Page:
4) perception of scales of importance. Charity, for example -- the extension of one's own excess toward those who are poor -- is both ultimately and immediately more honorable than Wealth. Allowance can and should be made for the ability of the ambitious and even the proud to stand "above" their neighbors, but limits should be set on just how *far* above; and the excess should go first to charity, then to the common good. Allied to this point is

    5) perception of value. Self-sustainability is of greater value, both personally and societally, than is robbery, which is what accumulations of wealth at the expense of others amounts to.

    Alas, John, the only way society has ever found of inculcating and even enforcing these perceptions has been through organized religion. We need a new religion of human decency and practical enabling. Care to contribute?


    Sunday, December 03, 2006

    Experience and enchantment: another weekend in L.A.

    Bandstand, Old plaza, Olvera Street

    ON THE ROAD again last weekend, this time a quick trip south to see two plays at A Noise Within in Glendale, staying at a cheap motel on Colorado Avenue. Eat dear, sleep cheap, is our way.

    Friday we ate dear in Ojai, taking a couple of friends to Auberge at Ojai, formerly L’Auberge — an interesting, local and seasonal menu and an enterprising winelist in a relaxed homey setting with rather elegant appointments, as I just told Zagat. I’m glad I went. A simple green salad, then beef cheeks, full of flavor, with a bottle of good Rhone red.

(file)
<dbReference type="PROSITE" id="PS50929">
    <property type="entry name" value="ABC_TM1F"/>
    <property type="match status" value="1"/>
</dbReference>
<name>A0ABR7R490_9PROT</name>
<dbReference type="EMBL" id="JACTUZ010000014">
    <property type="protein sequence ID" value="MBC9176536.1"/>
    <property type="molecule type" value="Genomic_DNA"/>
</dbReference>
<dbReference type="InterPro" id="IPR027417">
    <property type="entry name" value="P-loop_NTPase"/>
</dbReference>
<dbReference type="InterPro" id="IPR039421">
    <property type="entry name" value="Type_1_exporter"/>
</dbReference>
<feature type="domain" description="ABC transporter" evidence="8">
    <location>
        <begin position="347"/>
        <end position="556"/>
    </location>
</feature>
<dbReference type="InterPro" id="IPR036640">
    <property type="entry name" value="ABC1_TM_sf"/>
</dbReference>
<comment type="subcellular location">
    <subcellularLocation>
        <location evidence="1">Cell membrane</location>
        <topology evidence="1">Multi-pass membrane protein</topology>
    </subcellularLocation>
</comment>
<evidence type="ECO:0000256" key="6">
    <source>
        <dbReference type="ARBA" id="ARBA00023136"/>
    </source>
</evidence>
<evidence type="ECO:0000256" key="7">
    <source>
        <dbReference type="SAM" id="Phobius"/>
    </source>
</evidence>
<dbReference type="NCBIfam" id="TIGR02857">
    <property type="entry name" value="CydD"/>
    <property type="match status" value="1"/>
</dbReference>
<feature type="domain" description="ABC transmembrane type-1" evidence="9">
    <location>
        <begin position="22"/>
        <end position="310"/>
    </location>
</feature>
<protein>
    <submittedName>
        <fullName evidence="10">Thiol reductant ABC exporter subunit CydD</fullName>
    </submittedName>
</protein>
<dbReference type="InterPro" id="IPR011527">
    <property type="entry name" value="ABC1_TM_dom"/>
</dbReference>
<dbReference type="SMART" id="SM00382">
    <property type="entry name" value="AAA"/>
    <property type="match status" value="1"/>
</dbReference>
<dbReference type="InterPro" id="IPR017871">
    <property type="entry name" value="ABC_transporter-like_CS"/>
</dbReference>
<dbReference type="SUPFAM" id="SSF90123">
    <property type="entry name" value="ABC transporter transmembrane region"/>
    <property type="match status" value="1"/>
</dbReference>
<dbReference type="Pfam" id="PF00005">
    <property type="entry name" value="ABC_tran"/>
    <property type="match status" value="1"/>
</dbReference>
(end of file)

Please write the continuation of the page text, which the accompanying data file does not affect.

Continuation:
Next morning we had an errand: make a delivery to a guitar shop in Playa del Rey, a funny village on the coast (of course) under the flght lanes from LAX. This is one of those towns where you think you’ve driven back forty years — calm, modest, funky. The shop was interesting: a triangular building whose top (second) floor is one large open room with first-rate acoustics. Any guitar aficionado in Los Angeles should surely be familiar with Trilogy Guitars: a recital in that room would be a real pleasure.

    While in town we had an okay lunch at Bistro de Soleil, 6805 Vista Del Mar Lane, on a corner of the main drag. Funky indeed, with outdoor seating on a scrappy patio, a full bar, a decent croque-monsieur and reasonable prices.

    Friday night Lisa had told us about a must-see museum in Culver City, the Museum of Jurassic Technology, and it was just a few miles down Culver Blvd. in the direction of Glendale, so off we went. Emma sighted it, just as I was giving up on it — right across the street from the theater where The Actors’ Gang plays, so it’ll be on our regular beat from now on.

    There’s not a lot to say about the Museum. Lisa had described it to me accurately: dark, inscrutable, completely devoid of irony, attentive to museumship — a museum ofmuseology, you might say. The floor plan is disorienting, and the darkness encourages a total immersion of the visitor in the exhibits — you’re either totally involved, or totally repulsed: Emma and I found ourselves creeped out after a half-hour or so.

    Others have described the Museum well, especially Megan Edwards; I won’t even begin to describe the contents here. Instead I’ll tell you what I thought while hearing Lisa tell me about it, because exactly the same thought accompanied me all the way through the Museum: